Trade group seeks ‘clarity’ on Thompson Divide deal
A West Slope energy trade association is seeking clarification from U.S. Sen. Michael Bennet regarding the terms of his support for a proposed exchange of natural gas leases in the Thompson Divide area for leases elsewhere in the region.
Meanwhile, Gunnison County commissioners on Tuesday joined Delta County in support of proposed legislation that would move the deal forward, but contingent on withdrawing parts of the North Fork of the Gunnison Valley from future leasing.
The West Slope Colorado Oil and Gas Association has supported a proposal by SG Interests and Ursa Piceance LLC to trade undeveloped leases on about 42,000 acres within the larger Thompson Divide area southwest of Glenwood Springs for leases on a similar amount of federal land in Mesa and Rio Blanco counties.
But the recent call for permanent withdrawal of areas just outside the Thompson Divide, and even within the Divide, is counter to the trade group’s goals, said David Ludlam, executive director for West Slope COGA.
“Industry’s provisional support for the concept of a Thompson Divide compromise is a decade in the making, and recent developments threaten the proposed compromise,” Ludlam wrote in a letter sent Tuesday to Bennet’s Washington, D.C., office.
“For many parties, broad-based support has always been contingent on not including additional acreage for withdrawal,” he wrote. “Another provision of support included confining the withdrawn leases to specific areas historically related to and within the geographic confines of Thompson Divide proper.”
Ludlam said the letter, which was copied to Sen. Cory Gardner and Rep. Scott Tipton, is simply meant to bring “clarity” to the issue and preserve the integrity of the deal put forward by the energy companies and supported by WSCOGA and other interests.
It also questions the role of Bennet staffers in “facilitating” the calls for removal of additional areas from future leasing.
“There are so many parties involved and moving pieces to this, that when there is not clarity it becomes difficult to advise our membership on a position,” Ludlam told the Post Independent.
“We have always maintained the importance that permanent withdrawal not be a part of this proposal,” he said.
A spokesman for Bennet offered in response to the letter that the senator is just trying to make sure everyone’s voice is being heard when it comes to a proposal that affects multiple Western Slope counties, industry, citizen groups and other stakeholders.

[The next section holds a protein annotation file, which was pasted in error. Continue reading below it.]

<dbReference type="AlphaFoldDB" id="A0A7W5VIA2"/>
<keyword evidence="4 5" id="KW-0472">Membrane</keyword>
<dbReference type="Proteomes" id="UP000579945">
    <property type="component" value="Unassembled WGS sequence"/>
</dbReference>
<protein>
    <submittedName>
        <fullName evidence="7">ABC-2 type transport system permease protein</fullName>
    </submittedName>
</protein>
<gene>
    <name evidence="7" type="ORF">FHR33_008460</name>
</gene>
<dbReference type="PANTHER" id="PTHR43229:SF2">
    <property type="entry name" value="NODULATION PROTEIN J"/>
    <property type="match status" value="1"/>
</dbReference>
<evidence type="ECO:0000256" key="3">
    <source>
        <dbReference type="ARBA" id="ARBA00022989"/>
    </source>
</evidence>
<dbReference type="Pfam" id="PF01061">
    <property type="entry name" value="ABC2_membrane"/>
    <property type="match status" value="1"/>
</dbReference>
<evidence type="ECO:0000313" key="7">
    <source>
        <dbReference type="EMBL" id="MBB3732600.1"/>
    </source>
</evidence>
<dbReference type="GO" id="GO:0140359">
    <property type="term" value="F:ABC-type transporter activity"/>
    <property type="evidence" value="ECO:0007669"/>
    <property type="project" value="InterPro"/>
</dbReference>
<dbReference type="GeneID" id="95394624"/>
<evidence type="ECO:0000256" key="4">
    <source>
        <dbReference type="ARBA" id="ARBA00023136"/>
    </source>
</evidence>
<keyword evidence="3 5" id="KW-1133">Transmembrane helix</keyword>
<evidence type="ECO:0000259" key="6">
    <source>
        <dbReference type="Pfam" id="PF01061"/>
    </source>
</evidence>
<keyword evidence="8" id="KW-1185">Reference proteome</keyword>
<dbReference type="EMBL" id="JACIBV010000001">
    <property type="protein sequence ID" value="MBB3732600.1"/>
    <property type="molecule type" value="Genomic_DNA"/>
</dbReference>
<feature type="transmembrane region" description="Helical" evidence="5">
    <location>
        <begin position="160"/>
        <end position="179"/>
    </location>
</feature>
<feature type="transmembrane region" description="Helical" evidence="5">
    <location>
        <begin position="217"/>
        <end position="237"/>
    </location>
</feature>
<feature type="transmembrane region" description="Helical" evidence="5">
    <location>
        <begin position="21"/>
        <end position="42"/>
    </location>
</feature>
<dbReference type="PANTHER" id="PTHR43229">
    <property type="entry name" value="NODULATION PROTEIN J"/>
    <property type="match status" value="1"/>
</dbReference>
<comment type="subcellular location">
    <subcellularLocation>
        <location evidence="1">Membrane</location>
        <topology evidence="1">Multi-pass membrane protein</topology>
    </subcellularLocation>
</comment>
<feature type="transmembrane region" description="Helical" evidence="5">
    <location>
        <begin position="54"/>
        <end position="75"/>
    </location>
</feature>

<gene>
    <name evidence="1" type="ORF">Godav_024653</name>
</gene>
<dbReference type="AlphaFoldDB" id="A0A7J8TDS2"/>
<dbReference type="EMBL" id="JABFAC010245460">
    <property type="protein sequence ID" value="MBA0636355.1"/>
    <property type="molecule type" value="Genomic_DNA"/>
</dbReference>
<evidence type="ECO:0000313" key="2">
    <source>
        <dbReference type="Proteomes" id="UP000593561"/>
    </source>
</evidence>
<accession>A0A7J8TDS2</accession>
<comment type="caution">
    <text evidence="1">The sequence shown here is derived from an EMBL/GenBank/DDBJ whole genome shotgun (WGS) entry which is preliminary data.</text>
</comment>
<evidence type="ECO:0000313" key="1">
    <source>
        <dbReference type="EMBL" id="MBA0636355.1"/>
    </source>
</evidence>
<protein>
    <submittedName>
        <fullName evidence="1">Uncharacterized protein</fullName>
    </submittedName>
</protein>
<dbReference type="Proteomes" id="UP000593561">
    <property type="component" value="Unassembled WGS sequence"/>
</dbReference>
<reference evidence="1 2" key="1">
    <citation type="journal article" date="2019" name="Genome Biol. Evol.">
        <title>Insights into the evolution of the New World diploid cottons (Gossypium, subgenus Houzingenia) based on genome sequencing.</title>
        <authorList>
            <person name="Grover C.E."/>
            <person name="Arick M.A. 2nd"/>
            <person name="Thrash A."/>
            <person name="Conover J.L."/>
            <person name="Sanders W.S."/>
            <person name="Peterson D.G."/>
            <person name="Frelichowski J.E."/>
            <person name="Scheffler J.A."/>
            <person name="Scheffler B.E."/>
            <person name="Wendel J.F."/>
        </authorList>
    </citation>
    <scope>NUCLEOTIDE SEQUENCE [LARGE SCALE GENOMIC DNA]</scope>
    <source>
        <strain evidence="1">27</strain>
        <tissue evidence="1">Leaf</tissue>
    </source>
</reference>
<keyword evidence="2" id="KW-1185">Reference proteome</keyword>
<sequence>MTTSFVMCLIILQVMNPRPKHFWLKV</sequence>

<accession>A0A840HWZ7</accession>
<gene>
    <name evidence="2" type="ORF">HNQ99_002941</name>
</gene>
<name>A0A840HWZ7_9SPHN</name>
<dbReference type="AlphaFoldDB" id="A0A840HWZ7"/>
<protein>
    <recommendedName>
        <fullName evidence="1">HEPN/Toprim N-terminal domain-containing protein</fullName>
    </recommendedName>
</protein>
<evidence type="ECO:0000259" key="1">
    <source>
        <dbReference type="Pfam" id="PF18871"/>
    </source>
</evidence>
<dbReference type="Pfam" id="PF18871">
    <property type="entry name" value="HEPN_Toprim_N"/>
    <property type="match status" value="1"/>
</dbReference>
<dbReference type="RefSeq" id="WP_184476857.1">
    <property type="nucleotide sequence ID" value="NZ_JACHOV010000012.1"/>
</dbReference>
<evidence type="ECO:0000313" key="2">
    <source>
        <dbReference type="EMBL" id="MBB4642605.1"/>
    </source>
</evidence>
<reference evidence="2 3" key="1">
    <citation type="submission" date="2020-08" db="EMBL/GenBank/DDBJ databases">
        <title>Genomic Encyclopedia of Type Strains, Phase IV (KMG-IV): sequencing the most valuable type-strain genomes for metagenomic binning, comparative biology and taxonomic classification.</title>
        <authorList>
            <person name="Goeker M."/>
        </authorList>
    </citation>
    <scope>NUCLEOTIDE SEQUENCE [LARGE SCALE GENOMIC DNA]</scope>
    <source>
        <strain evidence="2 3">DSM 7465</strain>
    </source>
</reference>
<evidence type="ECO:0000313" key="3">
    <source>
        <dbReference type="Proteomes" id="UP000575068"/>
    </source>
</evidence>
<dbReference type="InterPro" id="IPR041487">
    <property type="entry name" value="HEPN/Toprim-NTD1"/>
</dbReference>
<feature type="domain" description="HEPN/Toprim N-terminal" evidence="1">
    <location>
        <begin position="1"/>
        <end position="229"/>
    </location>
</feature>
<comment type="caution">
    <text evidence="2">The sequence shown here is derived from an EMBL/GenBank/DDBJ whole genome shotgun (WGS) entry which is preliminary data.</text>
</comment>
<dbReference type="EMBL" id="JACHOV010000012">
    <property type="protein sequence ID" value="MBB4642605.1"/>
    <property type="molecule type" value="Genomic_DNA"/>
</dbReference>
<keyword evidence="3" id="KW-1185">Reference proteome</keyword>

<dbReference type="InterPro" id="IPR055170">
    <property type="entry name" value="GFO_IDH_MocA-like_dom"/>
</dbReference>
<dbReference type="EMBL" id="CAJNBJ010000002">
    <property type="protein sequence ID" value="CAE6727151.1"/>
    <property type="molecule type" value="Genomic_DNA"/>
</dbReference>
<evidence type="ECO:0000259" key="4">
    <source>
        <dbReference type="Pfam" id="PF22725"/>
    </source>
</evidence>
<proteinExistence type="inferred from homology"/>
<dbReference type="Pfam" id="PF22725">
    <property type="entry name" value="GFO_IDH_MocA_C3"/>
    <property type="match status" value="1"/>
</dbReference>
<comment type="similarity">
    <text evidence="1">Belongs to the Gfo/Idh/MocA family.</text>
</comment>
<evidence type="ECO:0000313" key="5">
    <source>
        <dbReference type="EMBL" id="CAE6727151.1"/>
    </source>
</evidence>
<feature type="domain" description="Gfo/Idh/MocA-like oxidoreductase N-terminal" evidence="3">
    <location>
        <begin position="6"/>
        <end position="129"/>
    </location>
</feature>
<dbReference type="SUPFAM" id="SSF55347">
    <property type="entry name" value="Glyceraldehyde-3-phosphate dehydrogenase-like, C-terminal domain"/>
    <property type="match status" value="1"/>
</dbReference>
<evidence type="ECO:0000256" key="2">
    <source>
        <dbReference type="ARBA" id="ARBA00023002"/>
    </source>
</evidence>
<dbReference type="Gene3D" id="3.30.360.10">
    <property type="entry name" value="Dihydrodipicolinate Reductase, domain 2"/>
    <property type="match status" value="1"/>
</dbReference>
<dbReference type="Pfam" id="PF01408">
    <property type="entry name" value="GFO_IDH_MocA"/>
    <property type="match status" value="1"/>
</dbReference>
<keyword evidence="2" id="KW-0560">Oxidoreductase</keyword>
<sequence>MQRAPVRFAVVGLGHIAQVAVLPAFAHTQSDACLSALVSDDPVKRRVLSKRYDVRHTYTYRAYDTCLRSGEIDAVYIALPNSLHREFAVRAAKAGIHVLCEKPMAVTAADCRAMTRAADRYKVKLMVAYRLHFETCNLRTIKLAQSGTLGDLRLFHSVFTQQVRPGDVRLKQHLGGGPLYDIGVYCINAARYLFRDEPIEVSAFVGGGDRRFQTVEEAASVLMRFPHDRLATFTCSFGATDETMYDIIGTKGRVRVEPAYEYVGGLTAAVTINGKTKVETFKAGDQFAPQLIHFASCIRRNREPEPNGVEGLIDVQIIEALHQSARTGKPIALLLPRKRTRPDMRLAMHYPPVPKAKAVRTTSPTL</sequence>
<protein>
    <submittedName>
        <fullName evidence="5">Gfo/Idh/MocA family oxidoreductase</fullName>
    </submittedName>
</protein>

“Senator Bennet believes we should give all of the stakeholders an opportunity to weigh in on the plans that have been proposed,” Bennet spokesman Adam Bozzi said in an email.
“He respects the boundaries of each county and believes they should decide for themselves what is best within their borders,” Bozzi said. “He will not move forward with a bill or proposal until there is local agreement.”
A letter authorized Tuesday by the Gunnison County commissioners to Sens. Bennet and Gardner and Congressman Tipton supports Delta County in qualifying support for the Thompson Divide lease exchange on the removal of parts of the Gunnison National Forest near McClure Pass from future leasing.
“We want to commend our neighbors in Delta County for the consensus they have reached on natural resource development and management in an extremely sensitive portion of their county,” the Gunnison letter states.
When the Thompson Divide lease exchange was proposed in March, the Delta County group Citizens for a Healthy Community expressed concerns that, by trading out leases in the Thompson Divide, it could shift the impacts of natural gas drilling to the North Fork Valley.
Delta County commissioners, in a July 6 letter to congressional delegation, said the proposal provided an opportunity for a “larger landscape conversation” about gas development near McClure Pass.
The Gunnison commissioners agreed, in particular citing the Huntsman Ridge area as “being identified by our sportsmen as a premier hunting area” that “needs to be a part of the discussion.”
“We feel that exchange, withdraws, opportunity areas and no surface occupancy are all tools to be used to meet the goals of a comprehensive, regional solution,” the Gunnison letter states.
Garfield County commissioners have also joined the other counties affected by the proposed lease exchange, including Mesa, Rio Blanco and Pitkin counties, in support of the deal.
However, Garfield commissioners, while supporting the efforts of the Carbondale-based Thompson Divide Coalition to protect the area from drilling, have not taken a formal position on permanent removal of area from future leasing.
Zane Kessler, executive director for the coalition of ranchers, recreation groups and conservationists, applauded the positions taken by Gunnison and Delta counties.
“It’s good to see that Gunnison County has joined Delta and Garfield counties in requesting meaningful conservation measures as a component of this exchange proposal,” Kessler said.
“We were disappointed to hear that WSCOGA will ‘actively oppose’ these counties — and even their own members — if they work to find a balanced approach as part of this exchange,” Kessler added.
Ludlam said the lease exchange gives the Thompson Divide Coalition “99 percent of what they have campaigned for.”
Even though his group opposes permanent withdrawal of forest lands from future leasing, the proposed lease exchange combined with the White River National Forest’s removal of the Thompson Divide area from new leasing for the next 20 years provides “de facto” withdrawal, Ludlam indicated in his letter to Bennet.
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Tucked into an overgrowth of sage south of Sopris Elementary School along Airport Road, two dilapidated, concrete walls raise new questions about the Cardiff town site.